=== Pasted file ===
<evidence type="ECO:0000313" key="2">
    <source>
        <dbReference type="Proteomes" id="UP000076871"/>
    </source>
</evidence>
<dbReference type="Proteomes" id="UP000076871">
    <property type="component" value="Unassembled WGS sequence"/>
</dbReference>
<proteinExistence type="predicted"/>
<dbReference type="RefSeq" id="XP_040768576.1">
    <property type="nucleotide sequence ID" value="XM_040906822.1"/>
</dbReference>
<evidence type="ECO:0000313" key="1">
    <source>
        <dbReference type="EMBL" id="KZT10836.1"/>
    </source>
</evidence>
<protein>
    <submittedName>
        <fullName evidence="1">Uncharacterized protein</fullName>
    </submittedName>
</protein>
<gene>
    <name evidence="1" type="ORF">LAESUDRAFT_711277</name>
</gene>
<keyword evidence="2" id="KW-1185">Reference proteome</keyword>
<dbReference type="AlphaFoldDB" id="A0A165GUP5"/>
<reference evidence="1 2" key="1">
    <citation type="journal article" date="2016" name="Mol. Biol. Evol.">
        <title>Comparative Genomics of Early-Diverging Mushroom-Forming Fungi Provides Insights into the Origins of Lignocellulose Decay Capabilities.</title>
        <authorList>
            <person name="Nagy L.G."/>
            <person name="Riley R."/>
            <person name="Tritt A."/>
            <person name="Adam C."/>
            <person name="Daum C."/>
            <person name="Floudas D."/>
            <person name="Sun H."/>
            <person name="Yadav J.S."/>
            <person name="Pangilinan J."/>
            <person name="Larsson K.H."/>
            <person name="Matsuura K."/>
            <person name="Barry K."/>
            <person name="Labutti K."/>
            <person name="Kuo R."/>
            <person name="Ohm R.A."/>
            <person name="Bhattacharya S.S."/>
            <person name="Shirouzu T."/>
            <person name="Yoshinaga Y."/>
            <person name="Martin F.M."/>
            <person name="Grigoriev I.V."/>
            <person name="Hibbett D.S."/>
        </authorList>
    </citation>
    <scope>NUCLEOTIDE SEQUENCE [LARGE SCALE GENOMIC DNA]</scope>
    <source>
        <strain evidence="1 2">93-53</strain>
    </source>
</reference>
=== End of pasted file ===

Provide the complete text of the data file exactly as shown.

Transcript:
<evidence type="ECO:0000313" key="2">
    <source>
        <dbReference type="Proteomes" id="UP000076871"/>
    </source>
</evidence>
<dbReference type="Proteomes" id="UP000076871">
    <property type="component" value="Unassembled WGS sequence"/>
</dbReference>
<proteinExistence type="predicted"/>
<dbReference type="RefSeq" id="XP_040768576.1">
    <property type="nucleotide sequence ID" value="XM_040906822.1"/>
</dbReference>
<evidence type="ECO:0000313" key="1">
    <source>
        <dbReference type="EMBL" id="KZT10836.1"/>
    </source>
</evidence>
<protein>
    <submittedName>
        <fullName evidence="1">Uncharacterized protein</fullName>
    </submittedName>
</protein>
<gene>
    <name evidence="1" type="ORF">LAESUDRAFT_711277</name>
</gene>
<keyword evidence="2" id="KW-1185">Reference proteome</keyword>
<dbReference type="AlphaFoldDB" id="A0A165GUP5"/>
<reference evidence="1 2" key="1">
    <citation type="journal article" date="2016" name="Mol. Biol. Evol.">
        <title>Comparative Genomics of Early-Diverging Mushroom-Forming Fungi Provides Insights into the Origins of Lignocellulose Decay Capabilities.</title>
        <authorList>
            <person name="Nagy L.G."/>
            <person name="Riley R."/>
            <person name="Tritt A."/>
            <person name="Adam C."/>
            <person name="Daum C."/>
            <person name="Floudas D."/>
            <person name="Sun H."/>
            <person name="Yadav J.S."/>
            <person name="Pangilinan J."/>
            <person name="Larsson K.H."/>
            <person name="Matsuura K."/>
            <person name="Barry K."/>
            <person name="Labutti K."/>
            <person name="Kuo R."/>
            <person name="Ohm R.A."/>
            <person name="Bhattacharya S.S."/>
            <person name="Shirouzu T."/>
            <person name="Yoshinaga Y."/>
            <person name="Martin F.M."/>
            <person name="Grigoriev I.V."/>
            <person name="Hibbett D.S."/>
        </authorList>
    </citation>
    <scope>NUCLEOTIDE SEQUENCE [LARGE SCALE GENOMIC DNA]</scope>
    <source>
        <strain evidence="1 2">93-53</strain>
    </source>
</reference>